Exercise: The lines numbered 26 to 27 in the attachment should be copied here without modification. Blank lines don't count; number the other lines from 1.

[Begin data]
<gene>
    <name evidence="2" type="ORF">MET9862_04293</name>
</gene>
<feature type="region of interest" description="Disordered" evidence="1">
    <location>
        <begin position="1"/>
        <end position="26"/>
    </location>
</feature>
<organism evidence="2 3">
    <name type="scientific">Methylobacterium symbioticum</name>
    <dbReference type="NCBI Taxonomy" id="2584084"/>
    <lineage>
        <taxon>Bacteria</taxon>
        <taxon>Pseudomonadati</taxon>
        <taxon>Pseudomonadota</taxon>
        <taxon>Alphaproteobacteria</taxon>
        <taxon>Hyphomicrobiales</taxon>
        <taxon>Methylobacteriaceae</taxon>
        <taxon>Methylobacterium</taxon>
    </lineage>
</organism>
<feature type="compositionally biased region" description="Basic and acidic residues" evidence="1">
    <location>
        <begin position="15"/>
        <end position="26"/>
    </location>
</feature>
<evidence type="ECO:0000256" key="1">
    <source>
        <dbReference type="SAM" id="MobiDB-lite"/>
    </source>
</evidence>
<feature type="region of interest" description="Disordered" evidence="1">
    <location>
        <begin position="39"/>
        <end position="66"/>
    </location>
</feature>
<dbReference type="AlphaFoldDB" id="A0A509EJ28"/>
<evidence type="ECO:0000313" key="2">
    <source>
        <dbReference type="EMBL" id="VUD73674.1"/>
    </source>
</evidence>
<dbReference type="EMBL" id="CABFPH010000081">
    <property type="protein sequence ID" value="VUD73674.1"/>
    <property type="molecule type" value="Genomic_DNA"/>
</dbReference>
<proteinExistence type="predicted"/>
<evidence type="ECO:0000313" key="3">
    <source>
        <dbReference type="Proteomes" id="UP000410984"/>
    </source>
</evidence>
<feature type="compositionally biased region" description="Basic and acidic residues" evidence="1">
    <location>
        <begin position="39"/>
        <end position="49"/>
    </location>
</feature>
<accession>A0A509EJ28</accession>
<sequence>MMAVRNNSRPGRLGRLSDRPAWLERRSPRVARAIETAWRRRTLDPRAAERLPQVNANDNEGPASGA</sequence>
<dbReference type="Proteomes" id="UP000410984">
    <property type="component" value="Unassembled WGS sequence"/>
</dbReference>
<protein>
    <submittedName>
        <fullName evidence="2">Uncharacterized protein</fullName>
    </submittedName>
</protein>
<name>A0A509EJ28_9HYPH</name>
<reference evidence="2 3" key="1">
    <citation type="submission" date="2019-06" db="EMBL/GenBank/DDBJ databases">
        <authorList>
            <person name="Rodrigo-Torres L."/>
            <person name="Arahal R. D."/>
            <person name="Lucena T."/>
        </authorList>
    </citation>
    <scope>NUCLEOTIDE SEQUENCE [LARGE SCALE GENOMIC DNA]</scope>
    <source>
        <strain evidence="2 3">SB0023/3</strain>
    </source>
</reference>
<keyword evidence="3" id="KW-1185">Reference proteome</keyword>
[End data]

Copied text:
        <end position="26"/>
    </location>